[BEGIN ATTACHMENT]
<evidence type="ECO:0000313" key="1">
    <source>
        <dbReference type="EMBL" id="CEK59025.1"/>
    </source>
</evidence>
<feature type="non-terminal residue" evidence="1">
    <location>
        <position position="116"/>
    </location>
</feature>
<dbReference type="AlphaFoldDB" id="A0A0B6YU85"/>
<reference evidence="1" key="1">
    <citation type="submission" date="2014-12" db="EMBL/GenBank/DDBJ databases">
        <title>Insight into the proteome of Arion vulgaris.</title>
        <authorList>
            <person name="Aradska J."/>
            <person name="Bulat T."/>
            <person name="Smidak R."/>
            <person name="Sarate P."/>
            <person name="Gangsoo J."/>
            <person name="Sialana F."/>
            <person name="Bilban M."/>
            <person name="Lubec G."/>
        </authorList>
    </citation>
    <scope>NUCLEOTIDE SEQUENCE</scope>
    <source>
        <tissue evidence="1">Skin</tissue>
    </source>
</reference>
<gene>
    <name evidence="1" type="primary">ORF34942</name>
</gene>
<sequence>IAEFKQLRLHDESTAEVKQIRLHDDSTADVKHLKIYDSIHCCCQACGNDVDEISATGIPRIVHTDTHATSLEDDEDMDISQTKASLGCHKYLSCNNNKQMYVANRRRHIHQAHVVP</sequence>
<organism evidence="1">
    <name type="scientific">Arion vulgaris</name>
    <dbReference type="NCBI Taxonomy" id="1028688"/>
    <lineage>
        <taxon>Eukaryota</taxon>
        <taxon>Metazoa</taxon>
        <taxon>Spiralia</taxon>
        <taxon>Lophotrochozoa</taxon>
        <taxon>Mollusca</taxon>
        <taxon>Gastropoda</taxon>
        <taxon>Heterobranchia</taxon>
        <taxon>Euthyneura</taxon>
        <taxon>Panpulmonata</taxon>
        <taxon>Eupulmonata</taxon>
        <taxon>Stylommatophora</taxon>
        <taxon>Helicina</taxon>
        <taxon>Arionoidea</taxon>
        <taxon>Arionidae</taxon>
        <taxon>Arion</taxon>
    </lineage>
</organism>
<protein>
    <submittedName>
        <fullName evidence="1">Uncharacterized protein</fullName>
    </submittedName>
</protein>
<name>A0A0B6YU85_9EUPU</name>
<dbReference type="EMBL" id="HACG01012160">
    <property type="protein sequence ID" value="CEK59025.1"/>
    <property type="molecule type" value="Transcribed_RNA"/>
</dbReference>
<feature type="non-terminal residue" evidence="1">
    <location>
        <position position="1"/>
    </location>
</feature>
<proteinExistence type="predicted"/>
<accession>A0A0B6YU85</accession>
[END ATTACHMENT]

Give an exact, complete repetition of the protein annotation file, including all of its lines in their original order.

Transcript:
<evidence type="ECO:0000313" key="1">
    <source>
        <dbReference type="EMBL" id="CEK59025.1"/>
    </source>
</evidence>
<feature type="non-terminal residue" evidence="1">
    <location>
        <position position="116"/>
    </location>
</feature>
<dbReference type="AlphaFoldDB" id="A0A0B6YU85"/>
<reference evidence="1" key="1">
    <citation type="submission" date="2014-12" db="EMBL/GenBank/DDBJ databases">
        <title>Insight into the proteome of Arion vulgaris.</title>
        <authorList>
            <person name="Aradska J."/>
            <person name="Bulat T."/>
            <person name="Smidak R."/>
            <person name="Sarate P."/>
            <person name="Gangsoo J."/>
            <person name="Sialana F."/>
            <person name="Bilban M."/>
            <person name="Lubec G."/>
        </authorList>
    </citation>
    <scope>NUCLEOTIDE SEQUENCE</scope>
    <source>
        <tissue evidence="1">Skin</tissue>
    </source>
</reference>
<gene>
    <name evidence="1" type="primary">ORF34942</name>
</gene>
<sequence>IAEFKQLRLHDESTAEVKQIRLHDDSTADVKHLKIYDSIHCCCQACGNDVDEISATGIPRIVHTDTHATSLEDDEDMDISQTKASLGCHKYLSCNNNKQMYVANRRRHIHQAHVVP</sequence>
<organism evidence="1">
    <name type="scientific">Arion vulgaris</name>
    <dbReference type="NCBI Taxonomy" id="1028688"/>
    <lineage>
        <taxon>Eukaryota</taxon>
        <taxon>Metazoa</taxon>
        <taxon>Spiralia</taxon>
        <taxon>Lophotrochozoa</taxon>
        <taxon>Mollusca</taxon>
        <taxon>Gastropoda</taxon>
        <taxon>Heterobranchia</taxon>
        <taxon>Euthyneura</taxon>
        <taxon>Panpulmonata</taxon>
        <taxon>Eupulmonata</taxon>
        <taxon>Stylommatophora</taxon>
        <taxon>Helicina</taxon>
        <taxon>Arionoidea</taxon>
        <taxon>Arionidae</taxon>
        <taxon>Arion</taxon>
    </lineage>
</organism>
<protein>
    <submittedName>
        <fullName evidence="1">Uncharacterized protein</fullName>
    </submittedName>
</protein>
<name>A0A0B6YU85_9EUPU</name>
<dbReference type="EMBL" id="HACG01012160">
    <property type="protein sequence ID" value="CEK59025.1"/>
    <property type="molecule type" value="Transcribed_RNA"/>
</dbReference>
<feature type="non-terminal residue" evidence="1">
    <location>
        <position position="1"/>
    </location>
</feature>
<proteinExistence type="predicted"/>
<accession>A0A0B6YU85</accession>